Computer and tech companies have told a federal court that it should uphold a California district court ruling that vicaroius liability requires a causal connection between the infringement and a direct financial benefit to the defendant.
That is according to an amicus brief filed by the Internet Infrastructure Coalition, the Internet Association, the Computer & Communications Industry Association, and the Consumer Technology Association.
The case involved adult content provider Perfect 10, which asked the appeals court to reverse the decision in favor of Giganews in a case of alleged copyright infringement on Giganews' Usenet electronic bulletin board service. At the time of the lower court decision in January, Giganews called it a landmark ruling.
According to the computer companies, content creators' support for eliminating that causal link "would have little effect on cases brought against pirates, but would severely and unnecessarily threaten innovation and investment in lawful online services and connected devices."
They said that would expand the vicarious liability standard for copyright infringement "unprecedented in scope" and resulting in "limitless and ruinous statutory damages liability "for technology innovators based on inconsequential infringements by even a tiny minority of users, whether or not the service or device provider was aware of the infringement or had the capacity."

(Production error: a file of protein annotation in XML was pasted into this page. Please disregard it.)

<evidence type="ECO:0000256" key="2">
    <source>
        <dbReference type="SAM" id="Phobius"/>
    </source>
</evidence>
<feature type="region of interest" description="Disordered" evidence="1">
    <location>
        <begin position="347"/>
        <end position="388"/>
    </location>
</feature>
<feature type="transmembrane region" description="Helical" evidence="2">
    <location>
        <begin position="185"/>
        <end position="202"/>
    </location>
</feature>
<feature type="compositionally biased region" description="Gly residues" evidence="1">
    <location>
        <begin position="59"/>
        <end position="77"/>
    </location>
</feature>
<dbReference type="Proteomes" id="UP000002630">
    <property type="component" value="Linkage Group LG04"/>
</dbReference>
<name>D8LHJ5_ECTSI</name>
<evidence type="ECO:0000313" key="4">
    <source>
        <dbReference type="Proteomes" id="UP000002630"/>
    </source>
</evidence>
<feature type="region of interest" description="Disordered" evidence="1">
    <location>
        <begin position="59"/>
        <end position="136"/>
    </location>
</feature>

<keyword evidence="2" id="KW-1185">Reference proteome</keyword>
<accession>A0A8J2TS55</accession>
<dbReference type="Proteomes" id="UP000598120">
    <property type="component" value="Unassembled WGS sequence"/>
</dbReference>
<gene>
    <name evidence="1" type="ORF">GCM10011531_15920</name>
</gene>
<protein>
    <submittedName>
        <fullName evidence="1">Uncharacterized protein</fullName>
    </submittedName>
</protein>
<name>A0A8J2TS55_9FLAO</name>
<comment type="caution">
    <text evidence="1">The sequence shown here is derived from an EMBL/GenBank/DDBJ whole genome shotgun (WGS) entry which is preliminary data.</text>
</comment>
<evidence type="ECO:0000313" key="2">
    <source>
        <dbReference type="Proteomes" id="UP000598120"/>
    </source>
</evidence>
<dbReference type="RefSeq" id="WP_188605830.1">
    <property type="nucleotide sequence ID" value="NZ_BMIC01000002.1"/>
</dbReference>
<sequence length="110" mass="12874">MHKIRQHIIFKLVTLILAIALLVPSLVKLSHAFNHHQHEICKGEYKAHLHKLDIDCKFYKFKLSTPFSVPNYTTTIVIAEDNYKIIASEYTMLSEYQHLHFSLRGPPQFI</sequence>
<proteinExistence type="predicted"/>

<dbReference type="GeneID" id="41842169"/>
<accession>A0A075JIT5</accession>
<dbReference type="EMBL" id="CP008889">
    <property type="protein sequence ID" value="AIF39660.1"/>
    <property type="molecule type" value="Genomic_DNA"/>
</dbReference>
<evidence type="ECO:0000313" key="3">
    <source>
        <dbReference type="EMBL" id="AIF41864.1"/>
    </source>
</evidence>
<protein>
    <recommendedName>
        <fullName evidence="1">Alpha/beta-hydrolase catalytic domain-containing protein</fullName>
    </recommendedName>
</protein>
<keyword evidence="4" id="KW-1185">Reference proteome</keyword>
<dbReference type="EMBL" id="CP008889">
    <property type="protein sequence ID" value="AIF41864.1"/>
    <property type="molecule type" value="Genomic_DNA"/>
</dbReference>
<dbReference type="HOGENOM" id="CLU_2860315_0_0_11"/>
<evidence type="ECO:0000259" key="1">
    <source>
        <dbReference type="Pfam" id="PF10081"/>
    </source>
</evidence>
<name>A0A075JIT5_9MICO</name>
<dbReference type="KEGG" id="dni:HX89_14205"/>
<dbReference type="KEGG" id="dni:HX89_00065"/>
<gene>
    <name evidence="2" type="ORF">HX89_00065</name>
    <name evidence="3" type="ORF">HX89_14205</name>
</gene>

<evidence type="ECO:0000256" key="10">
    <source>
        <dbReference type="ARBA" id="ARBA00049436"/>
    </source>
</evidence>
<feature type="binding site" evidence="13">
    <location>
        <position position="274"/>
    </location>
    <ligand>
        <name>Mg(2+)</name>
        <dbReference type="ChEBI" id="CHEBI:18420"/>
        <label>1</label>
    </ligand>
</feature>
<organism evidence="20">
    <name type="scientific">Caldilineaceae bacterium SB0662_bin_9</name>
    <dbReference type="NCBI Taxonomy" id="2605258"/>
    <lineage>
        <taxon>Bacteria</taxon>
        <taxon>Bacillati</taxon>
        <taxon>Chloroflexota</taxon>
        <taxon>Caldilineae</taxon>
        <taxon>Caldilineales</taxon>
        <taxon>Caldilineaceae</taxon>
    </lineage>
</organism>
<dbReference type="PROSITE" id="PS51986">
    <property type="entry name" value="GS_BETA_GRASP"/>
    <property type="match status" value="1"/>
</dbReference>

They also said that in some cases statutory damages for vicarious liability may be appropriate, but not divorced from the causal connection between infringement and ill-gotten financial gains.
On the other side of the argument are the Motion Picture Association of America and Recording Industry Association of America. “The court, at a minimum, should amend its opinion to make clear that where the availability of a particular type of infringing content, such as movies or music, acts as a draw for a defendant’s users, and where the defendant has but does not exercise the right and ability to stop or limit that infringement, the defendant is vicariously liable for infringement of works of that type," MPAA said in its own amicus brief.
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